Poll: What’s your approach to customer support hiring?

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Beyond the processes you put in place and the helpdesk software that your company uses, the customer service experience is ultimately influenced by the people you hire. People in customer-facing roles form the face of your company in the market. When they fit their roles, all’s well. Otherwise, well, not so well.

The Zoho Support Poll

The question we’re asking this week is about customer support hiring. What’s your approach to customer support hiring?

Hire experienced people and empower them.

Experienced customer support professionals bring a certain competitive edge to your company. They already know how to handle varying ticket loads. They know what to do when a ticket gets escalated. They know what not to say to that short-tempered customer. They’ve been there and done that.

Experienced professionals are suitable for small companies that don’t have much process intelligence yet. They’re also suitable for companies that prefer to put hires in their roles almost instantly.

Having said that, professionals who meet your specific requirements are not very easy to find.

Hire fresh candidates and train internally.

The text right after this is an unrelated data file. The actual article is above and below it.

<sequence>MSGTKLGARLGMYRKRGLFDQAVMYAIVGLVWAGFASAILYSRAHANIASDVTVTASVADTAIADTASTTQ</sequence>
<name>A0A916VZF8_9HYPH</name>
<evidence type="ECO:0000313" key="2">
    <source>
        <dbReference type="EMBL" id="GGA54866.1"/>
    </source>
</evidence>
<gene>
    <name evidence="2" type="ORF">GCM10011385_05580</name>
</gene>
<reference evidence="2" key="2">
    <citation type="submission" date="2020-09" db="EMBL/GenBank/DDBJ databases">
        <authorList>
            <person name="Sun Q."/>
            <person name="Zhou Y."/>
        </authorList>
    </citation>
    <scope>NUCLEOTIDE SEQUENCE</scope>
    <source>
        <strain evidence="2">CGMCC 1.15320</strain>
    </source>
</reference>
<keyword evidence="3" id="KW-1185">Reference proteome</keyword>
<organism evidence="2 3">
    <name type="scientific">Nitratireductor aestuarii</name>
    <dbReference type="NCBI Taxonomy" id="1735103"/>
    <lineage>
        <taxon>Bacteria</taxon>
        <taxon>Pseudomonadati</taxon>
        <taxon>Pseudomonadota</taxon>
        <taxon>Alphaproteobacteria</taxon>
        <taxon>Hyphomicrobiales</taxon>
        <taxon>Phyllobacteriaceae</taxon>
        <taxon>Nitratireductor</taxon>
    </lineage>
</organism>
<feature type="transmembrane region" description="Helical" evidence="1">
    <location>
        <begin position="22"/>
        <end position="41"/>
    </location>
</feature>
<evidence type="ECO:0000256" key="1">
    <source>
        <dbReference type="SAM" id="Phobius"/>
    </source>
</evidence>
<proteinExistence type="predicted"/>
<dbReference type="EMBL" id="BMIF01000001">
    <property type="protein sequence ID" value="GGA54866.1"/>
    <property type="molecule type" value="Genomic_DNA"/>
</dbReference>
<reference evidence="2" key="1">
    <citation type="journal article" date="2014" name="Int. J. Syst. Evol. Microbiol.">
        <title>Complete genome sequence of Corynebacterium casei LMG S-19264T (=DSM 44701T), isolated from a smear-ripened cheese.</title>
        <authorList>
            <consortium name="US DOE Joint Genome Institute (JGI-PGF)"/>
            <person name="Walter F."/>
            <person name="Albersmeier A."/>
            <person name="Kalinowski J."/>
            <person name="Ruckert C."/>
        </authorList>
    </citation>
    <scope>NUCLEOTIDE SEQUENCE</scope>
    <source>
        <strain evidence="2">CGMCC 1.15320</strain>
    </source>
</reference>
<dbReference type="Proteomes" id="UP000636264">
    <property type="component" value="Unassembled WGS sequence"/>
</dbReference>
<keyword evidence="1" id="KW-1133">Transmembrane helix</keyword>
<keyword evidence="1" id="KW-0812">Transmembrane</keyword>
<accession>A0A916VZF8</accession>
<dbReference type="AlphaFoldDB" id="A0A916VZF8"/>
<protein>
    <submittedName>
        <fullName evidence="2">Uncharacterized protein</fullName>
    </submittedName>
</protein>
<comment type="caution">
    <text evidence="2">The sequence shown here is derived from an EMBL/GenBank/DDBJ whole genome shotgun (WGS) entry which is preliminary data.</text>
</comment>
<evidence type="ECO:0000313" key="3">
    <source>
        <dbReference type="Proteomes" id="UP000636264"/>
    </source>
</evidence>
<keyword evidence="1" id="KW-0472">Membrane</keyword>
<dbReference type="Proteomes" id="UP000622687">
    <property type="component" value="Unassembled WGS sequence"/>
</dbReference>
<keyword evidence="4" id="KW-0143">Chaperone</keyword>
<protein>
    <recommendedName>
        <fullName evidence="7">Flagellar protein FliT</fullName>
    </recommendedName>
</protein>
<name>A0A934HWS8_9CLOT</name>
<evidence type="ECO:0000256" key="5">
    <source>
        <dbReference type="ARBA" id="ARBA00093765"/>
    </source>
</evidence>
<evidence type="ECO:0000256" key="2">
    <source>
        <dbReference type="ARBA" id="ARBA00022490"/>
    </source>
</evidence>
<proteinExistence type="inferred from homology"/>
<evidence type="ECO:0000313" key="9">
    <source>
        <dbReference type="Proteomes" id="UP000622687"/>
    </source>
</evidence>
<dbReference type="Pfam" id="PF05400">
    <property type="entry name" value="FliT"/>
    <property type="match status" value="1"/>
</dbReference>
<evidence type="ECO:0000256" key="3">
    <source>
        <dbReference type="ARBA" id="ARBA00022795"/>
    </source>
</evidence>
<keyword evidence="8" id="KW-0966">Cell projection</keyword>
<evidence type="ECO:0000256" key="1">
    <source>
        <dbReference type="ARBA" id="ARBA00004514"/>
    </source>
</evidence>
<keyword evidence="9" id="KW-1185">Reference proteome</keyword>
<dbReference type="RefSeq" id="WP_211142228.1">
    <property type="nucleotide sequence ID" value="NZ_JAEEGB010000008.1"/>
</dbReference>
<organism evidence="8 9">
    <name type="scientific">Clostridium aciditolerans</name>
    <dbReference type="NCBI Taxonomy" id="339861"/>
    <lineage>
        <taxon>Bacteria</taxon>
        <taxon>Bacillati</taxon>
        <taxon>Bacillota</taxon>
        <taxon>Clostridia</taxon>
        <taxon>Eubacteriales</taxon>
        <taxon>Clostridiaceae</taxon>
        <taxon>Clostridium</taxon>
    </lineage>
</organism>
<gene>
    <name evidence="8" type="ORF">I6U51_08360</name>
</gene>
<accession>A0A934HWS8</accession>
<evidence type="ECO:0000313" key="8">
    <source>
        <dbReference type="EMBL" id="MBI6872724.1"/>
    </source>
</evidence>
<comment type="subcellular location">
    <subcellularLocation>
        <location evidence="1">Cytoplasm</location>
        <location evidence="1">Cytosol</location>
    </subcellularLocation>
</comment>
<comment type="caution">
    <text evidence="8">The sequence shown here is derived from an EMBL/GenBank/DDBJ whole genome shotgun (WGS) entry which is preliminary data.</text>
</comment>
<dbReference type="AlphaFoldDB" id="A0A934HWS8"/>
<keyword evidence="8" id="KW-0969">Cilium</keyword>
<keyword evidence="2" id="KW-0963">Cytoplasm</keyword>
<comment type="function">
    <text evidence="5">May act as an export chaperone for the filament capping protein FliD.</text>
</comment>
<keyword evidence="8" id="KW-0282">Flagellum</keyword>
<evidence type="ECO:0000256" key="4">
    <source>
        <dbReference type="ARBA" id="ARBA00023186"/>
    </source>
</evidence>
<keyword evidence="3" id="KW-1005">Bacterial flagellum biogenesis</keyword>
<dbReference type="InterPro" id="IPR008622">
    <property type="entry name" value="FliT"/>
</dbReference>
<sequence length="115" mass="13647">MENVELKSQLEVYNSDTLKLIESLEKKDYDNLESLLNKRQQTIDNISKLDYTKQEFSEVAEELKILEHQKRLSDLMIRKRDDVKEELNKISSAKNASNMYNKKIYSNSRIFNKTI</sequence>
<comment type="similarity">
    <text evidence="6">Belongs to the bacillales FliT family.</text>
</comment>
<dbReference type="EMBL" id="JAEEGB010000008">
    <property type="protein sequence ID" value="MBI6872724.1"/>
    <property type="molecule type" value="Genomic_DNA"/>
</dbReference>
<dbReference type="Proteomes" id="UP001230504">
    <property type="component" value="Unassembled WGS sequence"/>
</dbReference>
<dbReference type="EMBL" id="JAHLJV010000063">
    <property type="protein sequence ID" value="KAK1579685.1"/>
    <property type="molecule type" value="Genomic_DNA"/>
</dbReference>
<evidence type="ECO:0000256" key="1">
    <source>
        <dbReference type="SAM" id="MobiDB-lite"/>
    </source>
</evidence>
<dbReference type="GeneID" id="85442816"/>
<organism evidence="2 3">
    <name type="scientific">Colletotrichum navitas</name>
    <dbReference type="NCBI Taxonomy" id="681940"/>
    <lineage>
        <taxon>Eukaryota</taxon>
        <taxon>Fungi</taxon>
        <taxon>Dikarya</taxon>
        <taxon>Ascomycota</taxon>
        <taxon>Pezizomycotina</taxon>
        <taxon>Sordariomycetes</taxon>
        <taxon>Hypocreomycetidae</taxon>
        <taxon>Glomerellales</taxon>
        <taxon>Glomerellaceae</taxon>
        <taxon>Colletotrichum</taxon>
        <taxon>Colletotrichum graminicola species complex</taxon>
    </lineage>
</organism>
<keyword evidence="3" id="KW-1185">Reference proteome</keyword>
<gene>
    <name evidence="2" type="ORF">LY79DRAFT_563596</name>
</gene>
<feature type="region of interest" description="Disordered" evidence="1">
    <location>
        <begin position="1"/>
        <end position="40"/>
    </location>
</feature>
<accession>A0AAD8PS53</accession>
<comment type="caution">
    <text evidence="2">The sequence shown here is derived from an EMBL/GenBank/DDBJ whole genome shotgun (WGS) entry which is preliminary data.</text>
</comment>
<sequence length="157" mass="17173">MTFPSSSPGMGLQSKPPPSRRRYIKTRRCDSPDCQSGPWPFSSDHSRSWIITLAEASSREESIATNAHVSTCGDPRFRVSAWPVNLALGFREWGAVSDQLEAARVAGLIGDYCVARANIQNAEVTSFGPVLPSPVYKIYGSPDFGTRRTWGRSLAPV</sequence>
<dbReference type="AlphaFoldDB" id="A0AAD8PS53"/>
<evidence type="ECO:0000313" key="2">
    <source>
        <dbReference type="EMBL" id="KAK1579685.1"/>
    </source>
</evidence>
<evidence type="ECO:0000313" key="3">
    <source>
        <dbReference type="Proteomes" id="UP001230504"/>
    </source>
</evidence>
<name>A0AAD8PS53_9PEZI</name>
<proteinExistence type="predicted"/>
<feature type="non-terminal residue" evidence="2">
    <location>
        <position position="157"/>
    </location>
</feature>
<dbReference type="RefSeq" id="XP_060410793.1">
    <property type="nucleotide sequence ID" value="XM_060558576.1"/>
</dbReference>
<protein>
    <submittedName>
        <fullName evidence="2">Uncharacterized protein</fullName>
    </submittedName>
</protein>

Fresh hires come with an open mind. They haven’t been conditioned to think in any particular pattern. They can be trained to fit your company’s exact culture and philosophies.

Hiring fresh is suitable for companies that have process intelligence. Also, if you’re hiring at scale, its easier to hire fresh when compared to hiring experienced professionals.

Having said that, the cost of training a fresh hire is far higher and even more substantial at scale. So, it’s a trade-off between deployment flexibility and training cost.

What do you do at your business? Tell us in the comments section below.

We’re looking forward to listen to your opinions on this topic.

Results: What kind of interactions do you prefer in a ticket?

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Last week, we had asked Zoho Support users what kind of interactions they preferred in support tickets.

Short interactions are crisp but several such interactions in a single support ticket could still reduce customer happiness significantly. Long interactions need more patience but might get the job done in just a few interactions itself.

We asked the question to customer support managers as well as agents. We were really curious to see how different their opinions were in regard to this particular topic. What surprised us was the resounding uniformity in their opinions!

Customer Support Poll - What kind of interactions do you prefer in a ticket?

Managers prefer shorter interactions.

When asked the question, about 68% of support managers said that they prefer short-but-several interactions. While managing a team of support agents, the bigger picture takes center stage. When agents have shorter interactions in a ticket, they’re able to handle more tickets in a given period of time. Multiply that by the scale of the team and you’ll understand how useful that is, in the big picture.

Agents agree.